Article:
Why Dead Bodies Are Surfacing At A Las Vegas Lake

If climate change remains unabated, water access in certain parts of the world will be greatly diminished, as National Geographic explains. That fact is especially true in the Desert Southwest region of the U.S. In this area, large numbers of permanent residents and tourists in cities like Phoenix, Arizona, and Las Vegas, Nevada get their water from the Colorado and Rio Grande Rivers (via Desert USA). Due to drought, though, water levels in these dammed natural waterways and man-made reservoirs are now lower than ever.

More than just a crisis in adequate water supply is created as water levels drop quickly in this part of the country; the remains of several dead bodies have also turned up in one well-known lake near Las Vegas. Nevada officials have now revealed important details about what might have happened when these people died, according to CNN. The story behind these human remains touches on the early days of Sin City, and according to sources close to the situation, the bodies so far uncovered are likely just the beginning (via the New York Post).

What is Lake Mead?

The human remains so far uncovered have been in Lake Mead, one of the largest man-made lakes on the planet. The Lake Mead reservoir was formed when the Colorado River was dammed in the 1930s by the Hoover Dam. The large and expansive Lake Mead National Recreation Area was also established at that same time. Just 50 miles from Las Vegas, Lake Mead is now a major tourist destination, and that tourist business is now gravely threatened by climate change (via Britannica).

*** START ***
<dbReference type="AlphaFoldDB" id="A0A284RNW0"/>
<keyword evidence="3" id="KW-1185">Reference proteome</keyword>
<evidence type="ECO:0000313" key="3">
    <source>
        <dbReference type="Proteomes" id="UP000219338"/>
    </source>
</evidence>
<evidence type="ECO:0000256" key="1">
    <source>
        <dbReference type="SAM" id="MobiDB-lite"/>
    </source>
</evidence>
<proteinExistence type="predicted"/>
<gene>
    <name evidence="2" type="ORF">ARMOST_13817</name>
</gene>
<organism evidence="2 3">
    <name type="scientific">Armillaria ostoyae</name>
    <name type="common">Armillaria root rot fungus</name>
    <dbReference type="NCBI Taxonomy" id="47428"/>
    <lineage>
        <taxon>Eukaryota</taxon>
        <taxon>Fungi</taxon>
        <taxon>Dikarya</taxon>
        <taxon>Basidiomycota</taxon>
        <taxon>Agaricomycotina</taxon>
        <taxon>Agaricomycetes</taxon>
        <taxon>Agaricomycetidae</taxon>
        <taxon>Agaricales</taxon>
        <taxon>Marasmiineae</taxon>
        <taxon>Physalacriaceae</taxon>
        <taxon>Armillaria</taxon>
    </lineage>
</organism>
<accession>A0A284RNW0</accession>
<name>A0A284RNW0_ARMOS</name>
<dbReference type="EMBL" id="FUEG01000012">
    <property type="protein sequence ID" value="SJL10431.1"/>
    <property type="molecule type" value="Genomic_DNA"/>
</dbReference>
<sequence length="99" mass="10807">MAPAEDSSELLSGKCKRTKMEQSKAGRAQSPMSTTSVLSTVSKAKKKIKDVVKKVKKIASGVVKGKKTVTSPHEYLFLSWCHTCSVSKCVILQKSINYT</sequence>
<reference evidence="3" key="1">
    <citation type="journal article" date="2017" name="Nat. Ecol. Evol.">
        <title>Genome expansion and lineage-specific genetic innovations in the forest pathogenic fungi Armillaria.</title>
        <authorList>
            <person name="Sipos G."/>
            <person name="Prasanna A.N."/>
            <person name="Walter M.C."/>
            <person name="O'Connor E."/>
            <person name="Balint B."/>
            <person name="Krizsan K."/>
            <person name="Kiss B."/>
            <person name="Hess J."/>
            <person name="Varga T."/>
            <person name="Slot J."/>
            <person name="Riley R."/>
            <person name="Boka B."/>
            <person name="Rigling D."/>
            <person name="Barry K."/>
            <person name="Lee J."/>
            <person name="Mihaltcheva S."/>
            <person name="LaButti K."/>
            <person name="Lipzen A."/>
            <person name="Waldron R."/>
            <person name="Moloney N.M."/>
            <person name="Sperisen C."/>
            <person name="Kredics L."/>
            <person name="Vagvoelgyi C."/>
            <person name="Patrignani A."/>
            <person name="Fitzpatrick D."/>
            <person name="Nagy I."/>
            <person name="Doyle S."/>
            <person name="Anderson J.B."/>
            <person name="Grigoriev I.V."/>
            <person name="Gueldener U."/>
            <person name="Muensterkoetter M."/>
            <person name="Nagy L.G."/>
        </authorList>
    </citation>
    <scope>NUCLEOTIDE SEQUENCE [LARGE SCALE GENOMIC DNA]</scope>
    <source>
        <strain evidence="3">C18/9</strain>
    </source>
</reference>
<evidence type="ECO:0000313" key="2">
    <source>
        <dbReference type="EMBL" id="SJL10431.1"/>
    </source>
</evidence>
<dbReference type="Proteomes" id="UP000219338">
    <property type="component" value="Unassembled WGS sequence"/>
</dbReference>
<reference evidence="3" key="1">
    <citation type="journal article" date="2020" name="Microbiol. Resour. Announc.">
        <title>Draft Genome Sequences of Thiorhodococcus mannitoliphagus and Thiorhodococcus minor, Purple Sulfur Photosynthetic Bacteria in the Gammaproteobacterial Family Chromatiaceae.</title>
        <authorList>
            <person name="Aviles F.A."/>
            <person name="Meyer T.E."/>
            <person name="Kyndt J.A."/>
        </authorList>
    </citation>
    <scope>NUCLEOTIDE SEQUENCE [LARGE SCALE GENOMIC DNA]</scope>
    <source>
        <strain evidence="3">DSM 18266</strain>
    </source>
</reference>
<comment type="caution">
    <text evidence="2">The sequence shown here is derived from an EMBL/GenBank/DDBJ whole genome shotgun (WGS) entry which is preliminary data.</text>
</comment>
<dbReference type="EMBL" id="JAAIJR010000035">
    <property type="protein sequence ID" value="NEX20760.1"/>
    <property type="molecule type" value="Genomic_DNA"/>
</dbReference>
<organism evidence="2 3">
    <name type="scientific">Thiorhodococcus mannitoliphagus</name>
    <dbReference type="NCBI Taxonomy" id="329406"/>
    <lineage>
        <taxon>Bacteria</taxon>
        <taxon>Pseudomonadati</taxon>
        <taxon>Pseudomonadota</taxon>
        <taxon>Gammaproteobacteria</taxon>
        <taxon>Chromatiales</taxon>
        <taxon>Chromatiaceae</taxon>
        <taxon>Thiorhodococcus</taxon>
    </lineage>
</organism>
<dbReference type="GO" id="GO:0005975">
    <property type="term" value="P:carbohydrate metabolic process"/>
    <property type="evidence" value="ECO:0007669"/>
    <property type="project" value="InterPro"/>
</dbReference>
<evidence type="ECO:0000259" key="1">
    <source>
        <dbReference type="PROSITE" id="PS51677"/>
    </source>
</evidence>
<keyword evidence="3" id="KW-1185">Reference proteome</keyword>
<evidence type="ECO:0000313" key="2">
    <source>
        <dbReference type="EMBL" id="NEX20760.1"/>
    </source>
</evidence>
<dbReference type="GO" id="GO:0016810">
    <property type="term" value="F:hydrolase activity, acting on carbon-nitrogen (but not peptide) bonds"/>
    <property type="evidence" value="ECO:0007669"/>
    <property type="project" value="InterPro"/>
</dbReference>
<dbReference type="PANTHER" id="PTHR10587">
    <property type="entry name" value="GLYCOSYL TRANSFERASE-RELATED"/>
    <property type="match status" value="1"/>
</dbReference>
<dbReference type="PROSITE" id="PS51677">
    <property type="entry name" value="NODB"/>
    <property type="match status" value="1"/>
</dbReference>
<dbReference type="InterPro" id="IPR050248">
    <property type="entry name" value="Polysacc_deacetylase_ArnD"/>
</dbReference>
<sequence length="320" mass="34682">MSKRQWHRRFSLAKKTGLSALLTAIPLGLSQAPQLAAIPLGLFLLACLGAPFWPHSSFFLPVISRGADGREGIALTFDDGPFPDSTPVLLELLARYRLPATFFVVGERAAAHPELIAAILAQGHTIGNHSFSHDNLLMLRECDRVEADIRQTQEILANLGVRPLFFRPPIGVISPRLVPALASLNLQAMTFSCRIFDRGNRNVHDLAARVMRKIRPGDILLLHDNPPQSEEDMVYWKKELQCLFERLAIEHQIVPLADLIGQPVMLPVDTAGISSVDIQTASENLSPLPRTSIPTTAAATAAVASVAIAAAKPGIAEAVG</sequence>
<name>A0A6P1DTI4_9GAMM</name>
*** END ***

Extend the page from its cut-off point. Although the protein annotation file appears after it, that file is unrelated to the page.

More important than lost tourist dollars, though, is the fact that Lake Mead supplies drinking water and contributes hydro power for some 25 million people. Since 1999, epic drought combined with swiftly growing populations in nearby urban centers has strained water levels. In 2022, water in Lake Mead reached its lowest point yet, and as a result, low-level pumps were activated for the first time. To help address this issue, unprecedented steps were taken by local authorities to prevent the water from lowering any further, according to CNN.

How far have water levels dropped at Lake Mead?

Water at Lake Mead is currently lower than anytime since 1937, according to USA Today. In 2021, Lake Mead was measured at an elevation 1,080 feet, which triggered a water shortage declaration. Since then, the level of water has dropped an additional 25 feet in just one year. As recently as the year 2000, both Lake Mead and Lake Powell — another nearby reservoir which local populations rely on for water and power — were considered full. They're now at 30% capacity. Similar symptoms of this so-called mega-drought are felt all across the region.

Speaking to USA Today, senior water and climate research scientist for the Colorado Water Institute at Colorado State University, Brad Udall, lays much of the blame for that water crisis on climate change. "Not every year is warmer, not every year is drier, but that is the overall trend ... It's a serious problem. It's going to have to be dealt with and it's going to be really painful," Udall said. The drought the Desert Southwest currently faces is the worst since the year 800, according to a peer-reviewed study published in the British journal Nature Climate Change (via USA Today).

How was the first body uncovered?